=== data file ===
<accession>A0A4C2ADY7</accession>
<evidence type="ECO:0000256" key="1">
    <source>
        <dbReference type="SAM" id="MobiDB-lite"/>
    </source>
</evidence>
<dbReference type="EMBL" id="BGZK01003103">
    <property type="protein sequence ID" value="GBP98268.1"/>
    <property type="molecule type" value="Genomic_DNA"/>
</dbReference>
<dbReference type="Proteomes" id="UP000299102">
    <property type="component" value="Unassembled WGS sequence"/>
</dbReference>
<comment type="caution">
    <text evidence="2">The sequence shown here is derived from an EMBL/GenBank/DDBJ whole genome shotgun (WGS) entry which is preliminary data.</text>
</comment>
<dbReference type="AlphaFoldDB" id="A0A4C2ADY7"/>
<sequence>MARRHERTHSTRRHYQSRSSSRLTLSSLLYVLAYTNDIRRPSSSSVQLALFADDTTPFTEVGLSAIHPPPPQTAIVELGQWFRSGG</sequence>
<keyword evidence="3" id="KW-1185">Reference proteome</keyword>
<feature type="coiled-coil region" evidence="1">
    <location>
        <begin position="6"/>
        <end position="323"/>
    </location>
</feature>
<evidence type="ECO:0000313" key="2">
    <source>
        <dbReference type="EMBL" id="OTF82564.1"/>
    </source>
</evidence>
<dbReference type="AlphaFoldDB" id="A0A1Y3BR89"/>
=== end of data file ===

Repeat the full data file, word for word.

<accession>A0A4C2ADY7</accession>
<evidence type="ECO:0000256" key="1">
    <source>
        <dbReference type="SAM" id="MobiDB-lite"/>
    </source>
</evidence>
<dbReference type="EMBL" id="BGZK01003103">
    <property type="protein sequence ID" value="GBP98268.1"/>
    <property type="molecule type" value="Genomic_DNA"/>
</dbReference>
<dbReference type="Proteomes" id="UP000299102">
    <property type="component" value="Unassembled WGS sequence"/>
</dbReference>
<comment type="caution">
    <text evidence="2">The sequence shown here is derived from an EMBL/GenBank/DDBJ whole genome shotgun (WGS) entry which is preliminary data.</text>
</comment>
<dbReference type="AlphaFoldDB" id="A0A4C2ADY7"/>
<sequence>MARRHERTHSTRRHYQSRSSSRLTLSSLLYVLAYTNDIRRPSSSSVQLALFADDTTPFTEVGLSAIHPPPPQTAIVELGQWFRSGG</sequence>
<keyword evidence="3" id="KW-1185">Reference proteome</keyword>
<feature type="coiled-coil region" evidence="1">
    <location>
        <begin position="6"/>
        <end position="323"/>
    </location>
</feature>
<evidence type="ECO:0000313" key="2">
    <source>
        <dbReference type="EMBL" id="OTF82564.1"/>
    </source>
</evidence>
<dbReference type="AlphaFoldDB" id="A0A1Y3BR89"/>